The Utah House passed legislation Tuesday that seeks to streamline the process for appealing death sentences.
Pointing to the execution of Ronnie Lee Gardner last year, Rep. Kay McIff, R-Richfield, argued that it shouldn't take so long to carry out a death sentence and said his bill tries to expedite the process and ensure innocent people are not executed.
"[HB202 is] designed to recognize that 25 years is too long. That's the time that was taken in the Gardner case," said McIff, a retired judge. "There were four post-conviction appeals filed in the Gardner case, each one determined not to have merit, but each one adding additional years and hundreds of thousands, sometimes millions, of dollars in additional expense."
Under McIff's bill, after a conviction, a condemned individual could get one post-conviction appeal in which the inmate would have to raise all arguments for having the sentence overturned. It also would be the only appeal with state-paid attorneys.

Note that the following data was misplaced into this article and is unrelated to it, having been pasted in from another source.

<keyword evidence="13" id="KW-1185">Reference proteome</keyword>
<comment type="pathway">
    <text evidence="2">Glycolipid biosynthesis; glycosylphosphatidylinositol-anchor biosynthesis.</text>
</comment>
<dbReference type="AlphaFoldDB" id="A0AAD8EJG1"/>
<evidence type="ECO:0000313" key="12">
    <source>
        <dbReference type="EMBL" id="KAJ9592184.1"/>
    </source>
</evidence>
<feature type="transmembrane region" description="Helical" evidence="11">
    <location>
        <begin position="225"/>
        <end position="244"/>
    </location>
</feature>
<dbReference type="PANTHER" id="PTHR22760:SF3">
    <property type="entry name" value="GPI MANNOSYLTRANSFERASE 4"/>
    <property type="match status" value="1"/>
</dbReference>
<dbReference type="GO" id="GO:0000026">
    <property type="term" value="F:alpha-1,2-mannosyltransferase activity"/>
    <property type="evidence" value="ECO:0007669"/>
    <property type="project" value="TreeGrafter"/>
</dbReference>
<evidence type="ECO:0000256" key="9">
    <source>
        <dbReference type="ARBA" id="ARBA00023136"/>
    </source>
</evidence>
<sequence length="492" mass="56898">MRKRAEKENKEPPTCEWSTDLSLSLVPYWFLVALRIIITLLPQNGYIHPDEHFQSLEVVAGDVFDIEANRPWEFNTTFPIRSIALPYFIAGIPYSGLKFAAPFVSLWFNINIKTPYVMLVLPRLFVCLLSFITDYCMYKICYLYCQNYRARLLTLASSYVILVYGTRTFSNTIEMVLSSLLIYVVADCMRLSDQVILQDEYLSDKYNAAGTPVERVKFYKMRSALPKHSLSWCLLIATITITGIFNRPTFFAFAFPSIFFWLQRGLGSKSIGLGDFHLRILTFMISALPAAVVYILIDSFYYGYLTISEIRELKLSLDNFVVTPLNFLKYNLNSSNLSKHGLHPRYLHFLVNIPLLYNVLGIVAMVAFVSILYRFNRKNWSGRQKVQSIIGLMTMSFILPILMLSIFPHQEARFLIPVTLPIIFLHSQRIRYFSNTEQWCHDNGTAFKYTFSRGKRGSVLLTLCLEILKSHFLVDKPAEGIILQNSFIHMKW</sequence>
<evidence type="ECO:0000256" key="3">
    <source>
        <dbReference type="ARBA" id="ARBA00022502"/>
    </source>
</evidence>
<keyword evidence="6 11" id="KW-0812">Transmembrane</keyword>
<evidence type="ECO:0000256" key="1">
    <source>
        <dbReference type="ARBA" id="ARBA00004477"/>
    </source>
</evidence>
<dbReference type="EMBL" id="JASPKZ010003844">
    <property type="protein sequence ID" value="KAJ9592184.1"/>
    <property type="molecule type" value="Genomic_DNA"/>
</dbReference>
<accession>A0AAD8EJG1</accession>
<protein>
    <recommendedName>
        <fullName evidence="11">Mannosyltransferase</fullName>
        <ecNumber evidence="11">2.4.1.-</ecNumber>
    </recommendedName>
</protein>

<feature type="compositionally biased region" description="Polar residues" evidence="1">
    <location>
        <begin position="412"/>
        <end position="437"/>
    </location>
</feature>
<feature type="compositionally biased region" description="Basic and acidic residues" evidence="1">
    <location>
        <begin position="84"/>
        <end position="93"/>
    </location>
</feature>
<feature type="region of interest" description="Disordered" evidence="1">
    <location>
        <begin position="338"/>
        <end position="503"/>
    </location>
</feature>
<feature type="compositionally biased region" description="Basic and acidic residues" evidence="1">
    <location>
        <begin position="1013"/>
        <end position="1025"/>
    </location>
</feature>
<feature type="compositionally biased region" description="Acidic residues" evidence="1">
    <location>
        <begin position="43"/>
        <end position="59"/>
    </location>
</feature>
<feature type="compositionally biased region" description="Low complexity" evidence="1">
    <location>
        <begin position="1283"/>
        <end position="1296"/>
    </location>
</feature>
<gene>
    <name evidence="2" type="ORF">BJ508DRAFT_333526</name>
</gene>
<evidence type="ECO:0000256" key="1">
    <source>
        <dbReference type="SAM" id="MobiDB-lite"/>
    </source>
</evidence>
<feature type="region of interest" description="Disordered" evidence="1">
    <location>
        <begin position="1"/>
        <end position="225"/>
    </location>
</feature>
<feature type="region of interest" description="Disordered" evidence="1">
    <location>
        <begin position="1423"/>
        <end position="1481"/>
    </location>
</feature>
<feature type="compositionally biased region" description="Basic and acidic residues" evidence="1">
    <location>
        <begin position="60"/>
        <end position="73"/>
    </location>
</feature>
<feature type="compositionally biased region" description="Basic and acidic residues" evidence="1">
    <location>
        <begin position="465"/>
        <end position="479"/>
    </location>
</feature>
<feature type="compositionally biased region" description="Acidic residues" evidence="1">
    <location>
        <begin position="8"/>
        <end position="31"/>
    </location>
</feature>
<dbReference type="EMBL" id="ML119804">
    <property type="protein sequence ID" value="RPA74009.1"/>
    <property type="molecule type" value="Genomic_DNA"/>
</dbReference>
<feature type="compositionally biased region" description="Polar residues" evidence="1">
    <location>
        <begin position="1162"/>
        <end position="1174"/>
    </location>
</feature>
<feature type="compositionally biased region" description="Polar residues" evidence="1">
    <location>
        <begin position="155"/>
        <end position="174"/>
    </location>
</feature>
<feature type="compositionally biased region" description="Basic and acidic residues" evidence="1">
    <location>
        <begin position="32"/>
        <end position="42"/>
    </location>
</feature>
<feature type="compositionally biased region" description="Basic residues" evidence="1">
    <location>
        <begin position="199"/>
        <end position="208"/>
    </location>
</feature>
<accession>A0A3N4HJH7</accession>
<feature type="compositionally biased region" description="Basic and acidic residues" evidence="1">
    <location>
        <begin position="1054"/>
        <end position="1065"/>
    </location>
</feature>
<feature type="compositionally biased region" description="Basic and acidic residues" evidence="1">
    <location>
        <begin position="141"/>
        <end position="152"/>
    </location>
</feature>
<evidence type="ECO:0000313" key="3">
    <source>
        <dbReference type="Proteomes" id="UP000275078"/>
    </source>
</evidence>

After that, the only way the condemned inmate could get another appeal would be if new evidence came to light that a judge believed could alter the outcome of the case.
"I don't think that we should consider this bill without recognizing exactly what we're doing," said Rep. Brian King, D-Salt Lake City, an attorney. "What we're doing is accelerating the process of killing people who have killed people, and we're doing it in the name of the state."
King said he doesn't like the death penalty, but believes McIff's bill is a good effort to find a balance. King was one of five Democrats who voted against the bill, which passed 67-5.
McIff said he negotiated the bill over several months. The Judicial Conference and the Constitutional Revision Commission unanimously endorsed it.
The measure now goes to the Senate.